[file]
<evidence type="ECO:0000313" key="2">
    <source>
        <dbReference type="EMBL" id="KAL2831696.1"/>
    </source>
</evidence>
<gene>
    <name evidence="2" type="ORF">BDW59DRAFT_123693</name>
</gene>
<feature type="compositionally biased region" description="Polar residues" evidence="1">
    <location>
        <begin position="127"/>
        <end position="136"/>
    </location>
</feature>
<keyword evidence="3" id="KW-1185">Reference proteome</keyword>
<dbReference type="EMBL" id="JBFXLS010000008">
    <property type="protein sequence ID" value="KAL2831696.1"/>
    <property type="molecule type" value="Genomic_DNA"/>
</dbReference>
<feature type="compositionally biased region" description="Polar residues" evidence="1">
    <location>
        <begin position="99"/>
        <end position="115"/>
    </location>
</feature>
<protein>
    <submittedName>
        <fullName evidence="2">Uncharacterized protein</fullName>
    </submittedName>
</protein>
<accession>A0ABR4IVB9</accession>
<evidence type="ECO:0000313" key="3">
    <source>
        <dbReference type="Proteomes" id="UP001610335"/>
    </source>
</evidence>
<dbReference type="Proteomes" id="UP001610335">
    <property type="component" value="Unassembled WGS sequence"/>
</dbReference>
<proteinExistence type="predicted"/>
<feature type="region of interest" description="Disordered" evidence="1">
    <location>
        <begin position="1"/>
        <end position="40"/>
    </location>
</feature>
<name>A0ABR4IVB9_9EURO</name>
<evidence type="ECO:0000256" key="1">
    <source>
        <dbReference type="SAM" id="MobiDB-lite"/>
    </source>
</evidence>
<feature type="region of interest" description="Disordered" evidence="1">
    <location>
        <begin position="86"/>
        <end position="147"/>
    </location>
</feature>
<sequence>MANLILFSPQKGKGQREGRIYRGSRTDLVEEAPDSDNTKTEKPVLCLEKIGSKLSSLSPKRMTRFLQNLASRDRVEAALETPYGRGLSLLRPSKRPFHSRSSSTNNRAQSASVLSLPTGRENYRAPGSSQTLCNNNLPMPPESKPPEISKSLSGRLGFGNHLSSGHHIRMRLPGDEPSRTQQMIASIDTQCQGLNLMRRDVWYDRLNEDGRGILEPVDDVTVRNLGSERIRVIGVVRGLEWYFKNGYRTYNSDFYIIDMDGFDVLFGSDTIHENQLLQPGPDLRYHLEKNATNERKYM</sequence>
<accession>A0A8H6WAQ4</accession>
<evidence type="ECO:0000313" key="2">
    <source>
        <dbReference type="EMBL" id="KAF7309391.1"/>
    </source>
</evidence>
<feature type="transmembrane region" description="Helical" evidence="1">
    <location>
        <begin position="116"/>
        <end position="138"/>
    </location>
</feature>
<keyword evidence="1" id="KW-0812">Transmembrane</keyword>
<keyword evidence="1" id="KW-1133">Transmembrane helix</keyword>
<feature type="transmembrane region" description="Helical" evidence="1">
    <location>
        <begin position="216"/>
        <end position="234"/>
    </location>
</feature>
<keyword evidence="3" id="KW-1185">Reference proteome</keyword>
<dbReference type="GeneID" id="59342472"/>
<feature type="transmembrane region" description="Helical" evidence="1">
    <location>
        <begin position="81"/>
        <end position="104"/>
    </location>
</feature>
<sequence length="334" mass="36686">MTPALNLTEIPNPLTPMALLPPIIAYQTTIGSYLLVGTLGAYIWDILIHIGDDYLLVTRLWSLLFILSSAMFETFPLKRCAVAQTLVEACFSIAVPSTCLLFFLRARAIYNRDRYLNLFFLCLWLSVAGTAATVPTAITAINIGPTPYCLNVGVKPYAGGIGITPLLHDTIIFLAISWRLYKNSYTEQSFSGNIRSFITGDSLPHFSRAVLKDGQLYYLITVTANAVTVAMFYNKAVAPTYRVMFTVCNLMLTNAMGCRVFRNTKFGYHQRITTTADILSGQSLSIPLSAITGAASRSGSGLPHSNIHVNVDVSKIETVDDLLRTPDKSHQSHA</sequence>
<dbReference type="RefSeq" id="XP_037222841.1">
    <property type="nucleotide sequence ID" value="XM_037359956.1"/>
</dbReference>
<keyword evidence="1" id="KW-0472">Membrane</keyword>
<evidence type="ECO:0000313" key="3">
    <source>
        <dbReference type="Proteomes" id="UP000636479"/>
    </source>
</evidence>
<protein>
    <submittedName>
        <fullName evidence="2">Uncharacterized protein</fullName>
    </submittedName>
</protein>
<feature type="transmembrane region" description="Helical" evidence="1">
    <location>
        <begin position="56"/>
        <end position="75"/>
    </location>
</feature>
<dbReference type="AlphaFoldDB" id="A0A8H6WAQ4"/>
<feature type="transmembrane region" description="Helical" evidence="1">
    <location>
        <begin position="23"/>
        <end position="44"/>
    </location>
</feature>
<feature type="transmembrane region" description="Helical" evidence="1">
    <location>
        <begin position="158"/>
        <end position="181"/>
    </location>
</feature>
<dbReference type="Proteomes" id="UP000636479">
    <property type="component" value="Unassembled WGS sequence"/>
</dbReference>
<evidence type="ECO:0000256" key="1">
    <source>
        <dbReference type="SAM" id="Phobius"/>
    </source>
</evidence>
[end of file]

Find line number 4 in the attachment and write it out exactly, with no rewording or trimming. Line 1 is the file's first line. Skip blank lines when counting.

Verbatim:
    </source>